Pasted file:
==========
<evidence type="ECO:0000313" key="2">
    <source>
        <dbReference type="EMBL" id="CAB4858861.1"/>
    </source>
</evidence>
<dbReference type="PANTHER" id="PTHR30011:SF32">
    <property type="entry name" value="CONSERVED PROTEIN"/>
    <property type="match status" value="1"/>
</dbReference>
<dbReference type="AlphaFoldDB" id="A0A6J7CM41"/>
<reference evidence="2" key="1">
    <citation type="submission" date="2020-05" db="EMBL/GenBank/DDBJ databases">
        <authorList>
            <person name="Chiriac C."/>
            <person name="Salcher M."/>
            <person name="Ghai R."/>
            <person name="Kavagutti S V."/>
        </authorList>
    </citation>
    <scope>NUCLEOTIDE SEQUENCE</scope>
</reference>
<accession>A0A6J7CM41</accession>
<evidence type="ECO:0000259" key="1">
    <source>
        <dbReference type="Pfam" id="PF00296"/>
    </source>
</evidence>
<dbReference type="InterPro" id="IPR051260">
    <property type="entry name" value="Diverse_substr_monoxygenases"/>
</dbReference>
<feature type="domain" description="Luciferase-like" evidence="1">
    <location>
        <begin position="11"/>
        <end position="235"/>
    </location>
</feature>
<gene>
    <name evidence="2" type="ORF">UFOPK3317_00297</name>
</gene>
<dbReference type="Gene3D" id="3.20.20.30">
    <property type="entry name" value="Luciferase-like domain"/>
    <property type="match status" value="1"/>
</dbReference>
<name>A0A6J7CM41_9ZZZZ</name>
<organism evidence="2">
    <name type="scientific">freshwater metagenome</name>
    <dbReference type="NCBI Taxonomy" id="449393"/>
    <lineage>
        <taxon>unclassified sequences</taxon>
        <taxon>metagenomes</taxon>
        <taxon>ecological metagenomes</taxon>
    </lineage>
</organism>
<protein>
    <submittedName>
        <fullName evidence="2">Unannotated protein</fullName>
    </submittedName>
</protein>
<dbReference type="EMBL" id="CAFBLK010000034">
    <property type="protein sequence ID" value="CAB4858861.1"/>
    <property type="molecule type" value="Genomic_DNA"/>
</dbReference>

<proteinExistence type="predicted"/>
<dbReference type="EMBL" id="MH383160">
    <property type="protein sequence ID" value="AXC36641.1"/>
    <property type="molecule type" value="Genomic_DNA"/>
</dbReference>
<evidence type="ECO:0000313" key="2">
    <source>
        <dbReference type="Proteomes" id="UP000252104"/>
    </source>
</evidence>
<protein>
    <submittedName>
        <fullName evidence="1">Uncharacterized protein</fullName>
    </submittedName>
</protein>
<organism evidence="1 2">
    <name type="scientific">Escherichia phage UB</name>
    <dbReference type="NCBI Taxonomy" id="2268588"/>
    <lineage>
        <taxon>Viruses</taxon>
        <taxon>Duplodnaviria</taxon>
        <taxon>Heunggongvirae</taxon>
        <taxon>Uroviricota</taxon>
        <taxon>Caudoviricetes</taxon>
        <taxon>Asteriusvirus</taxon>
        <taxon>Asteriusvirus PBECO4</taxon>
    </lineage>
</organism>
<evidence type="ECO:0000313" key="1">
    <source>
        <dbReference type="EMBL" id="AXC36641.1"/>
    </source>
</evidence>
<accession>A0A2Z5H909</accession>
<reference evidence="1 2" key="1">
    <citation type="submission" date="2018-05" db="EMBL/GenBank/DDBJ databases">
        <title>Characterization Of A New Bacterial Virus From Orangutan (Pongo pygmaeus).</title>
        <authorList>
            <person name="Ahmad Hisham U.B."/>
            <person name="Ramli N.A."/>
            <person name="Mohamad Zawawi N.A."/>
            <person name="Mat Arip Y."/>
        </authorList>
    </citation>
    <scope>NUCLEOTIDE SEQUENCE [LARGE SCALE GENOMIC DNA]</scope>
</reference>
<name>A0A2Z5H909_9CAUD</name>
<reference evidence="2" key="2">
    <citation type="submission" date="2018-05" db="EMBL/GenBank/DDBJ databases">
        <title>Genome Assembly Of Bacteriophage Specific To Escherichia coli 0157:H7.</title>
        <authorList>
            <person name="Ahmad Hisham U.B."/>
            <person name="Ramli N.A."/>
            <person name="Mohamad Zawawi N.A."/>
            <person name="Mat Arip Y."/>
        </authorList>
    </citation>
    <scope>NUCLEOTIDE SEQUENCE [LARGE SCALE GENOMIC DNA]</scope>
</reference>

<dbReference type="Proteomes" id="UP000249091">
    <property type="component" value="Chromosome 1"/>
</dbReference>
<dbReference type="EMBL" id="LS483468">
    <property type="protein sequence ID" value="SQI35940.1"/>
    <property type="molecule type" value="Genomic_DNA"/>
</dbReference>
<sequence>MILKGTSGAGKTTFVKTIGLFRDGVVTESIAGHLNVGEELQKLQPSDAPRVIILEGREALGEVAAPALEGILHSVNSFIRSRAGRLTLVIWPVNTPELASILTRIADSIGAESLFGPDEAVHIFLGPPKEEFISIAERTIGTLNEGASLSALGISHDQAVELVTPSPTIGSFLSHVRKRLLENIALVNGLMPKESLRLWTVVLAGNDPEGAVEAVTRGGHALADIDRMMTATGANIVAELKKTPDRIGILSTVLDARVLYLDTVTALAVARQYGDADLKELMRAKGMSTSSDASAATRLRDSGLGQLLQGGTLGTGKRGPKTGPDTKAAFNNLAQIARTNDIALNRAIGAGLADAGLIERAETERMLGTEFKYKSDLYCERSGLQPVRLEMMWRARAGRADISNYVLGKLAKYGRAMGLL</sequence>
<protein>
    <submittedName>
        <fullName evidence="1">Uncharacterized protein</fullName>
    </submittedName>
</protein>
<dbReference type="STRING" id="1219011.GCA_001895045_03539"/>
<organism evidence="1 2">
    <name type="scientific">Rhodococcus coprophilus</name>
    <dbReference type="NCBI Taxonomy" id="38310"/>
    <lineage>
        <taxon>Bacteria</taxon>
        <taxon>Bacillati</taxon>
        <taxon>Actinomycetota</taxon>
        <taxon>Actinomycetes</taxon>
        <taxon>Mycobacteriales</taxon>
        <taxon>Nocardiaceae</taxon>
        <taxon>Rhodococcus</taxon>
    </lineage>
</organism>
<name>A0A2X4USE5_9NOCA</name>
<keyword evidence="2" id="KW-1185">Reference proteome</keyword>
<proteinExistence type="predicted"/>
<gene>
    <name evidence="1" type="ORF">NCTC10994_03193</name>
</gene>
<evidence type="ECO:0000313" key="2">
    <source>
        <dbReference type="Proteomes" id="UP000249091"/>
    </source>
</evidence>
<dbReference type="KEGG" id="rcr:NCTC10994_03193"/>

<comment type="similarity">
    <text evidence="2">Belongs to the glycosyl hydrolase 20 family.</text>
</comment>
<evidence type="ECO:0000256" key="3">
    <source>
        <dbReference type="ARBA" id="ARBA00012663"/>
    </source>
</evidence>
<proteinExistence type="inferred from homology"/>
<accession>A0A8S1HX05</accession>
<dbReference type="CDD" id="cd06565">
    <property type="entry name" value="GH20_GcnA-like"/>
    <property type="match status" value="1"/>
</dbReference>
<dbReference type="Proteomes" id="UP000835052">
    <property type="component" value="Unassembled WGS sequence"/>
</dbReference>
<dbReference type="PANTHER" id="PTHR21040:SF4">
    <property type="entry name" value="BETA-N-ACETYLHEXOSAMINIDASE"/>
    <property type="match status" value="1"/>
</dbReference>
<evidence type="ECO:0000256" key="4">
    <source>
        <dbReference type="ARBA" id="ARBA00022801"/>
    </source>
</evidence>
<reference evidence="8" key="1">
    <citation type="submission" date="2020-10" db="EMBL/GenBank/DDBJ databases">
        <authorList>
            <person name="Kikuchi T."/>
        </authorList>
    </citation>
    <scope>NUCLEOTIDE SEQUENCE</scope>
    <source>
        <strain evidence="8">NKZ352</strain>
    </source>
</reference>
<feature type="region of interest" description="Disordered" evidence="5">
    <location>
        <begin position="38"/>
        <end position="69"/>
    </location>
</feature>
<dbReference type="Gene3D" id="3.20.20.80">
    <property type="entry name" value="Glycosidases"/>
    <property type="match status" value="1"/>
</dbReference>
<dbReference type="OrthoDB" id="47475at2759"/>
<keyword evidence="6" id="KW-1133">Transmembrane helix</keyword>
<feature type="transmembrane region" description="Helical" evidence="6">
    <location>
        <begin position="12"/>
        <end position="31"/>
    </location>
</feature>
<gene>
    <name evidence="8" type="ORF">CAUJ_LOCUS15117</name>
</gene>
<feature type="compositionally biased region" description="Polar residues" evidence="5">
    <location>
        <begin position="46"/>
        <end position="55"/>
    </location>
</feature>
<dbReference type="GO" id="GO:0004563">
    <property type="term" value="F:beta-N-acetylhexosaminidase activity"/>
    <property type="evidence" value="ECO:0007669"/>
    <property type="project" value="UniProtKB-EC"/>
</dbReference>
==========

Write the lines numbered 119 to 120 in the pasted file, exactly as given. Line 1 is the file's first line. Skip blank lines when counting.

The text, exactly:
    </citation>
    <scope>NUCLEOTIDE SEQUENCE [LARGE SCALE GENOMIC DNA]</scope>